Tuesday, October 16, 2007
I haven't read Naomi Klein's book The Shock Treatment: The Rise of Disaster Capitalism (or her other books). But based on what I've read about it, she's probably going to be misunderstood by some libertarians and free-market economists. Although apparently an attack on corporatism (fascism), the book is bound to be seen as a criticism of the free market. I assumed that Klein would promote such understanding by an imprecise use of terms -- and to some extent she apparently does so. But perhaps I've underestimated her. I caught her appearance on Bill Maher's program the other night, and during her interview she explicitly said that practitioners of crony capitalism have hijacked the rhetoric of the free market to advance their self-serving cause. She drew a sharp distinction between the two systems. "[I]t's certainly not the free market. ...Ironically, it's the free-market ideology that gets used to propel this [corporatist] vision forward. It's not free for anybody but the contractors." (The interview is here.)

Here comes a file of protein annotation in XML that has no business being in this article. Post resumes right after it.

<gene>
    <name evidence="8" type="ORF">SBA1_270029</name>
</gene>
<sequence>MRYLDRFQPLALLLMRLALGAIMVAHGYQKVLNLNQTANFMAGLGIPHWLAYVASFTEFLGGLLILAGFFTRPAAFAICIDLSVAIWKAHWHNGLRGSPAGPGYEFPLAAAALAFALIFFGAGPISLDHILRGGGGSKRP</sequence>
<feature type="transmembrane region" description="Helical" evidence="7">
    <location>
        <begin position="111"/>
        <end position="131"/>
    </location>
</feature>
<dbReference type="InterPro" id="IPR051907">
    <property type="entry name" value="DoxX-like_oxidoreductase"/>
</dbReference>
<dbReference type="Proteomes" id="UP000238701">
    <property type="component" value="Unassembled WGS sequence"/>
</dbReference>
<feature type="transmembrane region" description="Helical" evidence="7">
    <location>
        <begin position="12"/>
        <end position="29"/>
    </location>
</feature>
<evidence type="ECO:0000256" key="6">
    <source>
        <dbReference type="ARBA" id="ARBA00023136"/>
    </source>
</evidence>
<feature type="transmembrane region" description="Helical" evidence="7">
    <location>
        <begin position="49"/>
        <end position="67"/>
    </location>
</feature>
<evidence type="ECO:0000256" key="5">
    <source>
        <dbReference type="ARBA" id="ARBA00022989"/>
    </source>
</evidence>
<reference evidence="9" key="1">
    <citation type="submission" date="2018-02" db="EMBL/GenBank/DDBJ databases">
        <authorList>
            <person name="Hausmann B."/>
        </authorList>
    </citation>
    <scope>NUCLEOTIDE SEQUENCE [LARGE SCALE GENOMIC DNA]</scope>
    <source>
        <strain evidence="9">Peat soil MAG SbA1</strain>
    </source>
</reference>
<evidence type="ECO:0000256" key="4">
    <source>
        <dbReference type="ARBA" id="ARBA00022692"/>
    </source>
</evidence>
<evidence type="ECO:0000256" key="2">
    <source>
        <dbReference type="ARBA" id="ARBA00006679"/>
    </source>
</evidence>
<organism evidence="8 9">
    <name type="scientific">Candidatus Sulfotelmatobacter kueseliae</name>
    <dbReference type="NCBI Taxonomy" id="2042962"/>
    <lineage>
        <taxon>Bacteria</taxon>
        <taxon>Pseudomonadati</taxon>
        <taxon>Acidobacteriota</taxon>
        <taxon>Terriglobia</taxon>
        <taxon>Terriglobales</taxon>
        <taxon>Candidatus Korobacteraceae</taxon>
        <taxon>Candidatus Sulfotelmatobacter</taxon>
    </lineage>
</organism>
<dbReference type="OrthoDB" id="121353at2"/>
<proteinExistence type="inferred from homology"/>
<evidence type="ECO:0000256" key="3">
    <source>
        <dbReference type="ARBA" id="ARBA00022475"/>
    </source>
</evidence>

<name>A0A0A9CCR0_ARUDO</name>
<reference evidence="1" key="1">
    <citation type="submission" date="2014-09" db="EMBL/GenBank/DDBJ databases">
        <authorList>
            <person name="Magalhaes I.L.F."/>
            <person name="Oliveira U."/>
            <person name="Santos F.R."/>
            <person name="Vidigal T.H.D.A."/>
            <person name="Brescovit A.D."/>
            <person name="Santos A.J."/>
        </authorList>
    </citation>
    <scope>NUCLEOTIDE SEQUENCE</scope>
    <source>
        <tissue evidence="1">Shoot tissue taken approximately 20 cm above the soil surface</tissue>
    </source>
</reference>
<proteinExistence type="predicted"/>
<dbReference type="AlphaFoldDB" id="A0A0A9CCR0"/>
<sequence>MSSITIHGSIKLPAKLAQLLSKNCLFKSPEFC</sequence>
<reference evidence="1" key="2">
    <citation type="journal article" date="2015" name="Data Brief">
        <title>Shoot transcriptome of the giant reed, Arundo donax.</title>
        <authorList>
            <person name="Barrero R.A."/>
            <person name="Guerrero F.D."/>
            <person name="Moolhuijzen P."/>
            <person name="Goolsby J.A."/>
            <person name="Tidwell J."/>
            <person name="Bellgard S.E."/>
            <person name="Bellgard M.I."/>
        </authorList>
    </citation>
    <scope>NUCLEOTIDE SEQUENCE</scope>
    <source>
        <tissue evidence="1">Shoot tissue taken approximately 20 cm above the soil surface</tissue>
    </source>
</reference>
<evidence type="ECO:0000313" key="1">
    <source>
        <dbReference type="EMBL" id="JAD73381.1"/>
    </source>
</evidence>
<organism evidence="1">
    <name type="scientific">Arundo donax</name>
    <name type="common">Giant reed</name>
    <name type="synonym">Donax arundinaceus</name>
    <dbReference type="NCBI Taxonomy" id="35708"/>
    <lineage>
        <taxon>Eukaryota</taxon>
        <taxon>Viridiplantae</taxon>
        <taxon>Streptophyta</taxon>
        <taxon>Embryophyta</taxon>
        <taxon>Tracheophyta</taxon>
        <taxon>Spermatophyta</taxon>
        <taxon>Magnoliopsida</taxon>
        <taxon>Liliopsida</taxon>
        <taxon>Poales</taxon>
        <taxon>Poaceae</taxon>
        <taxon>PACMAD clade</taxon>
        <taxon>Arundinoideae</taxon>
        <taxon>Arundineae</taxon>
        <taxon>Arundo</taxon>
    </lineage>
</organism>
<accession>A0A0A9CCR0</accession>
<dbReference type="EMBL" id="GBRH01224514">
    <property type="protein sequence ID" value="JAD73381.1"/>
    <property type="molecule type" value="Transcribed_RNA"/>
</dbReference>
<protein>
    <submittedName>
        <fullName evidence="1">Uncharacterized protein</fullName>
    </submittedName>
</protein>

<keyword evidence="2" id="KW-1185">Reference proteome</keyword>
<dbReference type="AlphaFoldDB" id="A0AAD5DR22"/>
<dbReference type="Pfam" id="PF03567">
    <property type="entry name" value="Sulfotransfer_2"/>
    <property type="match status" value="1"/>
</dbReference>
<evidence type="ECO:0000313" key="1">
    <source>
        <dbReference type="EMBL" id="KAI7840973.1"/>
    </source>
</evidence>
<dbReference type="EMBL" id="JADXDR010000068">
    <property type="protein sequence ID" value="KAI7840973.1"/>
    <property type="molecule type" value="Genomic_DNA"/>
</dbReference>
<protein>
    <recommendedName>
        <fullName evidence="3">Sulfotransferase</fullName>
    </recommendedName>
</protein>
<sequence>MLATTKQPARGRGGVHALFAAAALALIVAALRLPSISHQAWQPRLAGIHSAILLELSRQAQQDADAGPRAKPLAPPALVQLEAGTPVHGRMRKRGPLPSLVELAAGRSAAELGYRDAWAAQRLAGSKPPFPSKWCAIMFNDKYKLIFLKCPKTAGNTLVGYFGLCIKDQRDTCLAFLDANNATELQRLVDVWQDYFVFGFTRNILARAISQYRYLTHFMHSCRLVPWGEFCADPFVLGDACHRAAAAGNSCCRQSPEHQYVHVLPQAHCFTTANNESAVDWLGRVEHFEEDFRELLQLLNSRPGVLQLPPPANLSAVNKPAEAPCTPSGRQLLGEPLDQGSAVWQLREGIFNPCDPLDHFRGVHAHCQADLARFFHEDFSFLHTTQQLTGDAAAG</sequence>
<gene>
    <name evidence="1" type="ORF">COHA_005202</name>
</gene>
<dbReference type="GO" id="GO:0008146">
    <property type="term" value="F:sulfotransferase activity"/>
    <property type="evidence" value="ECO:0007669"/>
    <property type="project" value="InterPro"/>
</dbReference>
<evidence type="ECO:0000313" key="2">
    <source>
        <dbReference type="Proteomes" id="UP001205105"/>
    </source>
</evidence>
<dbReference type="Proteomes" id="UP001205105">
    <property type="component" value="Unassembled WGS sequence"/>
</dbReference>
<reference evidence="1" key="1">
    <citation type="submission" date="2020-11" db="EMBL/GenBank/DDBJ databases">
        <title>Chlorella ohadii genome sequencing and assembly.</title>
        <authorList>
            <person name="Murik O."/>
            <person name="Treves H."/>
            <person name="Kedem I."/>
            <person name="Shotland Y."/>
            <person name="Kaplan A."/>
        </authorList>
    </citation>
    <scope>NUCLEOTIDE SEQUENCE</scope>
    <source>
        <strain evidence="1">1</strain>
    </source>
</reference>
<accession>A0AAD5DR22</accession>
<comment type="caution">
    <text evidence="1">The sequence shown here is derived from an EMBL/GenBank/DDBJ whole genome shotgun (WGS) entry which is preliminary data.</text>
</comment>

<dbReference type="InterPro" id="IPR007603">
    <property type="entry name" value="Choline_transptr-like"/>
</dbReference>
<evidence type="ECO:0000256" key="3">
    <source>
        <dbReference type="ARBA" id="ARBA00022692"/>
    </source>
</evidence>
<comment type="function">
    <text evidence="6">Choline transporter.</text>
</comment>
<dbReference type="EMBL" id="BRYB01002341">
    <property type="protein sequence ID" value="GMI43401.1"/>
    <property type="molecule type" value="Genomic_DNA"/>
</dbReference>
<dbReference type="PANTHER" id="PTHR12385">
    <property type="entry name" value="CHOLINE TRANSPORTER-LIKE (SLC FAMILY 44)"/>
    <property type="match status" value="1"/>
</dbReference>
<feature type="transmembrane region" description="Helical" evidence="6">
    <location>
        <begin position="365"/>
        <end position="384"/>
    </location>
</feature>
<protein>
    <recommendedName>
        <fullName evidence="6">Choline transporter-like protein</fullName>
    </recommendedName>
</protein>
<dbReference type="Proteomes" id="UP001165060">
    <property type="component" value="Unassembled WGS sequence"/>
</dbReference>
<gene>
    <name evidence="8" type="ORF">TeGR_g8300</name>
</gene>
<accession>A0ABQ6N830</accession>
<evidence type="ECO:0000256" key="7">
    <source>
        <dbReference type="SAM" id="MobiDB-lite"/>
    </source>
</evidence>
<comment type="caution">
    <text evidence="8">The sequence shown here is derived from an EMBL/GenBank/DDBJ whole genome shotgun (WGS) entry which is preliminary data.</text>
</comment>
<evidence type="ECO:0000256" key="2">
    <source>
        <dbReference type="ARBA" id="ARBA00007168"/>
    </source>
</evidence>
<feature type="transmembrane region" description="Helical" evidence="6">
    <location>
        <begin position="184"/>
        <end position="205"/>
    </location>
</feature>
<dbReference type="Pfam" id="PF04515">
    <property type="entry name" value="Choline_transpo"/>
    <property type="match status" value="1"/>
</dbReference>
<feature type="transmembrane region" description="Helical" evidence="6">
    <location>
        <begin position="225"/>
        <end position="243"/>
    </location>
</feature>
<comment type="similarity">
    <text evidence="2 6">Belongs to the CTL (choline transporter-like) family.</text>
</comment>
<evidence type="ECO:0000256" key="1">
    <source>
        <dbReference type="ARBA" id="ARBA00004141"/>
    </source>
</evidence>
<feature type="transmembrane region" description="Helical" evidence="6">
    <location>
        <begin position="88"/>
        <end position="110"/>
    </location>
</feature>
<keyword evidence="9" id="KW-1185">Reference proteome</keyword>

Her thesis is that crony capitalists use crises to foist their "reforms" on otherwise unwilling people. Sounds like it should be read in conjunction with Robert Higgs's Crisis and Leviathan.
Although Klein is not an advocate of a true free market, she seems to be an ally in struggle against corporatism. We should cultivate that alliance in public statements about her book and reinforce her inchoate view that being for the market is far from the same thing as being for capitalism.
Cross-posted at Liberty & Power.